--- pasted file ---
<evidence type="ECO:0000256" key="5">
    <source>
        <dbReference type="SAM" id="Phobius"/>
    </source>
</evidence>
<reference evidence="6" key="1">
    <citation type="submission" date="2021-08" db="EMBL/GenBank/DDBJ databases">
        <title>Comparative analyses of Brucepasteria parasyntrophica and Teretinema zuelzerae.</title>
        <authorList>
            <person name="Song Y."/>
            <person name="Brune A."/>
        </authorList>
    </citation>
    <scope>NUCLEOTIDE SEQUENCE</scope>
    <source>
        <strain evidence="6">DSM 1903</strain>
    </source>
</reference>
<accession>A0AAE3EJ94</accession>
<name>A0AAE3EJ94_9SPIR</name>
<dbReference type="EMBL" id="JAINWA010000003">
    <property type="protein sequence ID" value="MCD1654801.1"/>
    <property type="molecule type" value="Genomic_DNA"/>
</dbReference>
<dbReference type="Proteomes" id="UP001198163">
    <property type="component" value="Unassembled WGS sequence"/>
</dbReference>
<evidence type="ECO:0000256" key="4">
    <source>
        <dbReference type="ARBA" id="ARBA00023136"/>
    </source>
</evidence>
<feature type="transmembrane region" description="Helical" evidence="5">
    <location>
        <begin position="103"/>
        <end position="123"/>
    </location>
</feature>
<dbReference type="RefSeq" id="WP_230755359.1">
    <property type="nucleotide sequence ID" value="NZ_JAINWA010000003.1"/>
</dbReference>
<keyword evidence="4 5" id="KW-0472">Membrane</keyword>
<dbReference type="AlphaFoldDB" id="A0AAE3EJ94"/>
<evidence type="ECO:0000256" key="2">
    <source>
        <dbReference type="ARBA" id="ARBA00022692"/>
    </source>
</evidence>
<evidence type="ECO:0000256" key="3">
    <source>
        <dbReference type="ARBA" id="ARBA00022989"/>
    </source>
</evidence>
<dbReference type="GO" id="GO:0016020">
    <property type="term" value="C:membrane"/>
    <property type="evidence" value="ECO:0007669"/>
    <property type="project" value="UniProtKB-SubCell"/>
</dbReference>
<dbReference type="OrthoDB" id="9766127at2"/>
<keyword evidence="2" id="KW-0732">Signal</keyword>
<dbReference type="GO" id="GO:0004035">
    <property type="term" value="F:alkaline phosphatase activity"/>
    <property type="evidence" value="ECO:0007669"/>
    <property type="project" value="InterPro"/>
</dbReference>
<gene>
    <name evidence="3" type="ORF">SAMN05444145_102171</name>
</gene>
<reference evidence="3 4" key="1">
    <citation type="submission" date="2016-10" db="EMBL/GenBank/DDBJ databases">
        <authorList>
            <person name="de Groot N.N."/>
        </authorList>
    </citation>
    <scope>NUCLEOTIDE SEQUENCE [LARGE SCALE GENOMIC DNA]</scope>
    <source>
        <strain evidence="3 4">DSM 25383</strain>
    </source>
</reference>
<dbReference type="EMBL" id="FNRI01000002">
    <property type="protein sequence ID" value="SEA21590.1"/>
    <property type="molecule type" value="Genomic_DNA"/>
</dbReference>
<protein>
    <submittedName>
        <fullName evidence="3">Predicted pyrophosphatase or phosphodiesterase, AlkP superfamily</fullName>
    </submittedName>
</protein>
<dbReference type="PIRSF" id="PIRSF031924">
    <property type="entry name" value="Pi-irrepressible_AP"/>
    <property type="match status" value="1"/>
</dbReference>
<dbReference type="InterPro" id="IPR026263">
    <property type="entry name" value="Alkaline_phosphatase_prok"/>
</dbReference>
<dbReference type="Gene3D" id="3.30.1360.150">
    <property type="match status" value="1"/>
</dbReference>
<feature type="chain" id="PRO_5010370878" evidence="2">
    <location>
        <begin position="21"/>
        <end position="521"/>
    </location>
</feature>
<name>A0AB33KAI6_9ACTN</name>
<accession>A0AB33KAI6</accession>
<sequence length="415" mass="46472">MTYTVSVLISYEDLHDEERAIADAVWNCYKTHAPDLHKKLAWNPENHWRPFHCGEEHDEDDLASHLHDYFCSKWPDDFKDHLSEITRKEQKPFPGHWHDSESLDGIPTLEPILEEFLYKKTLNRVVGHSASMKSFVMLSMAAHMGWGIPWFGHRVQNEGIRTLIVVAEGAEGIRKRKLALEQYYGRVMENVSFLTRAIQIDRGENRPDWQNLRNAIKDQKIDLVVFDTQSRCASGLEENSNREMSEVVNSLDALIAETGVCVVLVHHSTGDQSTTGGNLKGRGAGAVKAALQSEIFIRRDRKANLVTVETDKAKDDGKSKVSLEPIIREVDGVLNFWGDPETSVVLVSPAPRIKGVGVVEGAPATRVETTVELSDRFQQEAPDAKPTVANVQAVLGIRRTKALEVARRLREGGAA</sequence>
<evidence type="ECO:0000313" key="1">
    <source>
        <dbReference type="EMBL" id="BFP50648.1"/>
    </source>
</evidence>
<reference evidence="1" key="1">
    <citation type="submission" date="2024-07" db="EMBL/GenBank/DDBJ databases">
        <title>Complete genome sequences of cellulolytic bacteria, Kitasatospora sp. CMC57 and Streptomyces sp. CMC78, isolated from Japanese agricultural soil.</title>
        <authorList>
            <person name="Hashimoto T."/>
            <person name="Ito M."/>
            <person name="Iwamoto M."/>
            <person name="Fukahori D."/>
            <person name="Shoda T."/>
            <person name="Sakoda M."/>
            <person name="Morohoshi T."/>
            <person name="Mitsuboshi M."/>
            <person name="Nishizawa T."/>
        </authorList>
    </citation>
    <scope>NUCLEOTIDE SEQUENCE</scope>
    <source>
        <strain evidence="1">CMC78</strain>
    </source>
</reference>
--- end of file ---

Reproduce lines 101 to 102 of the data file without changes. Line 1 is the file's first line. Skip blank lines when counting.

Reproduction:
        <begin position="21"/>
        <end position="521"/>